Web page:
May Performance: +4.72%
I'm pleased to report on a profitable May despite difficult trading conditions. Euro Area inflation rose to 8.1% in May, up from 7.5% and above expectations of 7.7%. The core figure also came in above expectations at 3.8% vs 3.5% and thus reaffirms the case for ECB tightening in Q3. Although, the question for the ECB is whether the bank will go ahead with 25 or 50bps in July. Despite money markets pricing in 34bps worth of tightening in July, a 25bps hike remains the base case for me. Alongside this, slower growth remains the risk going forward, which in turn, still supports the bias to fade dips in the US Dollar.
Corrective price action in EUR/USD has seen the pair recover towards the 38.2% Fibonacci retracement of the 2022 range. However, momentum appears to be stalling around the 1.0750-80 region, which offers Euro bears an area to look for a pullback in the currency. Keep in mind, that EU leaders agreeing to a partial oil embargo on Russia will block 2/3 of Russian oil imports, will ultimately weigh on the growth outlook for the EU going forward and by extension will pressure the Euro.
The current recovery in the Euro is around 4% from its recent lows, compared to prior recoveries of 3.3-3.5% in January and March, which signals to me that the current bounce back maybe a bit long in the tooth. While last week’s comments by Fed’s Bostic regarding a potential pause in tightening as soon as September likely exacerbated the USD weakness, the Fed will have little desire to pivot away from its aggressive tightening outlook given inflation remains very sticky at extremely elevated levels.
Reminder, today is month-end and thus FX rebalancing may lead to noisy price action as we head towards the 4pm London fix. At present, investment bank models signal net USD selling.
The WMR Fix is one of the most widely used benchmarks for FX trading, taking place every day within a 5-minute window around 1600 London time. The fix provides a standard set of currency benchmark rates so that equity and bond investors can compare portfolio valuations and performance with each other.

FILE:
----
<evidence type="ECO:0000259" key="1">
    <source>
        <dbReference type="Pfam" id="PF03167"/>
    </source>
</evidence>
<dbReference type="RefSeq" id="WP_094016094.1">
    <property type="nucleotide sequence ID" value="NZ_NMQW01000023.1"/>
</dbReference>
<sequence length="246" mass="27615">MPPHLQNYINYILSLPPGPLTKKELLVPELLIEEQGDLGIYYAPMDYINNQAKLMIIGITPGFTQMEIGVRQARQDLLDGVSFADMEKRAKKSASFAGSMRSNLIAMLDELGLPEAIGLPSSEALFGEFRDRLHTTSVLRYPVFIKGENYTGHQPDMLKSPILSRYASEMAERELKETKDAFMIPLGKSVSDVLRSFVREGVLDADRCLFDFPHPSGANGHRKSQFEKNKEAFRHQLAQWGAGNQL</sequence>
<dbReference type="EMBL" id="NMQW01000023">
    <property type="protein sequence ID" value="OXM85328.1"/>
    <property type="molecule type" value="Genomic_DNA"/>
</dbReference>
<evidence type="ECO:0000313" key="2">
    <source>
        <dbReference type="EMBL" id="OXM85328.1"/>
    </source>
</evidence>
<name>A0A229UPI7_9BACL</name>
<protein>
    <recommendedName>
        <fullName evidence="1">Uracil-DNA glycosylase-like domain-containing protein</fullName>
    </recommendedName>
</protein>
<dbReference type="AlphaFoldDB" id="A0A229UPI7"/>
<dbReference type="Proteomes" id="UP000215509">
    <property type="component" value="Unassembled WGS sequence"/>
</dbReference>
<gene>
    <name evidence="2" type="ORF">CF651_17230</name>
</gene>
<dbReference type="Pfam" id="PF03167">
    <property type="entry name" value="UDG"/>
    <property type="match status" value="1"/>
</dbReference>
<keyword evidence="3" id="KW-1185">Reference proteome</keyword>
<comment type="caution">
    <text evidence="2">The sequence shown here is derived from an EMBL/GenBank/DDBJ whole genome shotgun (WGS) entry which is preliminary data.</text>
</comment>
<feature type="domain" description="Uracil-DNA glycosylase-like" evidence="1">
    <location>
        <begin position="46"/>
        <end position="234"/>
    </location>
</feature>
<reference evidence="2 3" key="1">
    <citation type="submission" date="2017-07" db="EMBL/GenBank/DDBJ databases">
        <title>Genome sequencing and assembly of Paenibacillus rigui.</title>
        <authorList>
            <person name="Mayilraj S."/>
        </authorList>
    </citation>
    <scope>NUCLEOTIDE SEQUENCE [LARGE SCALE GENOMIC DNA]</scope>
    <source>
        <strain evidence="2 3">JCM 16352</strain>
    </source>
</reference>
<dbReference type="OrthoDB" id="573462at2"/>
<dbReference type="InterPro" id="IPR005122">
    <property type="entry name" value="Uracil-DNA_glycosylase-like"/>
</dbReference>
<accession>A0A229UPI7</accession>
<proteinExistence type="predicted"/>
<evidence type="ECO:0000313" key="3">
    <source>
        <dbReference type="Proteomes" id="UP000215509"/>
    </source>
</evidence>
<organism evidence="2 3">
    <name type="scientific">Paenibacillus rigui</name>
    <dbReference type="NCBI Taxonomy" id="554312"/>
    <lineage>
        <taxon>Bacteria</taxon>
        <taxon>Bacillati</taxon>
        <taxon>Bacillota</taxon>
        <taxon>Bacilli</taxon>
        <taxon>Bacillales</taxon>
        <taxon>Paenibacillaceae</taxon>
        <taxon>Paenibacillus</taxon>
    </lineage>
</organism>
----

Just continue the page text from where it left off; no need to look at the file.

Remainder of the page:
The WMR fix tends to coincide with a sharp rise in trading volume, prompting a sizeable increase in liquidity. Occasionally, this allows for large real money flows to take place without causing too many distortions. However, flows can also be dominant in one direction (strong buying or strong selling) leading to outsized moves in a very short period of time.
The largest bout of volatility stems from the month-end fix, taking place on the last business day, where market extreme moves can often occur in the lead up during 15:00-16:00 London Time. These FX flows are derived from mostly equity rebalancing.
As such, if a UK portfolio manager holds US Dollar-denominated assets and seeks to hedge FX risk, then a monthly rise in the value of those assets will lead to more dollar hedging (selling the dollar). For example, if equities are FX hedged and US stocks (S&P 500) have risen on the month, while the FTSE 100 (UK stock market) has traded flat, then UK based investors would sell US Dollars against the Pound to add to their hedge, leading to an appreciation in GBP/USD. The greater the outperformance of US equity market over the UK would be associated with greater selling of the USD against GBP, prompting GBP to rise even higher. Although, extreme moves can often partially revert in the day following the month-end fix. That said, the occurrence of such event in a market as liquid as FX, suggests that the London fix (month-end fix in particular) is important for fellow FX traders to watch for.
Rest assured I am watching the markets closely and will keep us protected as best as I can whilst seeking out profitable opportunities.